The short answer to the title question is yes. With the advent of startups, new businesses emerging, and technology ever-changing the classic job description is not appealing or compelling for the average job seeker today. Who wants to work at a company whose job description is from the time of typewriters?

Unless you’re a hipster who’s hoping to write on an authentic typewriter at their alternative new job (hipster culture=just old things revitalized and “re-discovered”), probably not many people want to work for an outdated brand. However, simply because a company has been around for many years does not mean it is outdated; and simply because a company is a startup does not mean it doesn’t need some help remaining culturally relevant.

Job descriptions are about branding as much as they are about making sure candidates know what they are applying to. To attract the ideal candidates you need make sure they are excited about the job and, more so, about working for the company-working with the brand. Whether we want to admit it or not, every company has a brand that it is selling to potential new hires. The classic job descriptions with the generic information and uninspired writing will no longer get top talent vying for your positions. We have to be more creative and concise yet informative. I know, it sounds like a craft. Well it is. Crafting a job description to get the best ROI is definitely a craft. It should be fun, serve a specific purpose, and also ensure you are building a team with people who are genuinely interested in working with and growing in your company.

If a potential candidate feels like the company didn’t put any effort into their job description, they will not have a desire to apply. We want our job descriptions to tell a story, even if it is an old story it should have a modern-application. The brands that survive are ones that keep growing with their community and find ways to update their story while still preserving the core mission and vision. IBM has continued to be one of the most successful and innovative companies because they have a mission that is foundational and doesn’t stunt (actually encourages) progressing technologically and strategically over time. Our job descriptions should do the same thing.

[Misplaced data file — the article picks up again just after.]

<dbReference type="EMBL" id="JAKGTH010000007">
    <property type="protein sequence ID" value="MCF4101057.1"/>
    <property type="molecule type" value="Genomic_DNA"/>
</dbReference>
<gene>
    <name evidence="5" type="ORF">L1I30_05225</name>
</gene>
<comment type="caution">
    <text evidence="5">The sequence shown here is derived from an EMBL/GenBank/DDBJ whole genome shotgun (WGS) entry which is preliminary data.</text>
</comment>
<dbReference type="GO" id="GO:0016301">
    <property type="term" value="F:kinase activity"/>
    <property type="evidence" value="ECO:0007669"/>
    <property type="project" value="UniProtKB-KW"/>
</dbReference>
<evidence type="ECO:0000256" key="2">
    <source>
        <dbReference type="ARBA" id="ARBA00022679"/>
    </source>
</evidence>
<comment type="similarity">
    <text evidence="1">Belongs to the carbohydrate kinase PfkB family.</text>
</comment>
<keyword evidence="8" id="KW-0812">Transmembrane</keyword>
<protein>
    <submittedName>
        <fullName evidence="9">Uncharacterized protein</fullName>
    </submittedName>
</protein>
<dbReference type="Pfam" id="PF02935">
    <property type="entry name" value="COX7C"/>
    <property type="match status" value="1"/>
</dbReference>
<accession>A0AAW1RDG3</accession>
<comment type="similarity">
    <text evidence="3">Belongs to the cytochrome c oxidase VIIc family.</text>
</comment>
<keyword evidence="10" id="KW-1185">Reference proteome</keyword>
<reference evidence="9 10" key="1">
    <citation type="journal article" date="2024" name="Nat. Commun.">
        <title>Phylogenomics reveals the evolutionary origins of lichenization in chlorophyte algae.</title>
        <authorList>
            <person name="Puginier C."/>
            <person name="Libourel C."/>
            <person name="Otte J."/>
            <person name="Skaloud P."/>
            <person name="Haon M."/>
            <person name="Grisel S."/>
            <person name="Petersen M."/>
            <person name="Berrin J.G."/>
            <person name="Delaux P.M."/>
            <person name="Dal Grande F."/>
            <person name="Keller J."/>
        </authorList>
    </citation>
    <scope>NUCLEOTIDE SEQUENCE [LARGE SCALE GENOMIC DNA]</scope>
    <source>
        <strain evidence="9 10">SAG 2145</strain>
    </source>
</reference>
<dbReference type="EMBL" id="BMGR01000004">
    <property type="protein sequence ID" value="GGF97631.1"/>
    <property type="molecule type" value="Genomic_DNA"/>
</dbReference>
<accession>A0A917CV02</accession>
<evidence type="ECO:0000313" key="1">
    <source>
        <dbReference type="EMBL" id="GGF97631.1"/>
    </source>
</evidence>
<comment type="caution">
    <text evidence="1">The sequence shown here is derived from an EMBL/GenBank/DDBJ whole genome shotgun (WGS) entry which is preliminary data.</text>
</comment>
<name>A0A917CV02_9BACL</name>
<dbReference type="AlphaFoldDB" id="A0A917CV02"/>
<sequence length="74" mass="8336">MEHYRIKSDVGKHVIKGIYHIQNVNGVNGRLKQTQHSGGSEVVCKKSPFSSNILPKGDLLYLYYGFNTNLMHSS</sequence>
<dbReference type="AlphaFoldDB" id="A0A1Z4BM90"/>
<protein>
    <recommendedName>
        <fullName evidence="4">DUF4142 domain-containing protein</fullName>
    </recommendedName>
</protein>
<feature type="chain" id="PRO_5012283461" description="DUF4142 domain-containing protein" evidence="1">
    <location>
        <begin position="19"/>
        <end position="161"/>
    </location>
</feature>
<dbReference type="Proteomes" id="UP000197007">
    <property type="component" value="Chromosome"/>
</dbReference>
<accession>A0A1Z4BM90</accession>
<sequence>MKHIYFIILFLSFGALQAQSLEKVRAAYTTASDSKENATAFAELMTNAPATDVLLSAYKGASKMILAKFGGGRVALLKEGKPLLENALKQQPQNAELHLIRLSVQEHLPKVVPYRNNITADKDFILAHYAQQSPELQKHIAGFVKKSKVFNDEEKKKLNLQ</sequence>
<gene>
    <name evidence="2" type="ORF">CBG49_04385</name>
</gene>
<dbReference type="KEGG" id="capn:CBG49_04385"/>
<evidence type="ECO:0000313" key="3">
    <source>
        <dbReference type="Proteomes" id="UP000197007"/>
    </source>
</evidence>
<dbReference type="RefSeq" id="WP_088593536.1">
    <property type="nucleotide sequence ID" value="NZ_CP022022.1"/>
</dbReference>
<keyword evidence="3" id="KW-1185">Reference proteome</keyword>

Job seekers today want to work with a company with a strong foundation, but that is also open to new ideas, innovation, and progress. Similarly, companies want to hire candidates with a strong set of core skills who are flexible, adaptable, agile. Company values should be reflected in all aspects of the company, even something as standard and generic as job descriptions. Are job descriptions outdated? Some people say yes, others say no. Regardless, what we do know is we need to find a better way to convey what we need from our new hires and where we want them to help us take the company. We need to give them an understanding of the company challenges and strengths as well as how they can help solve them. We need to be honest and inspire people to want to work for our organization.

This can be done in a job description. If you can’t do it, find someone who can. The classic job description is outdated, vintage, antiquated, obsolete, but not useless. You should refresh, update, rewrite, renew, breathe life into your job old descriptions. We still believe job descriptions are necessary, useful, and the best way to introduce a potential new hire to who you are and where you are going.

Welcome to the future of job description writing, isn’t it inspiring!


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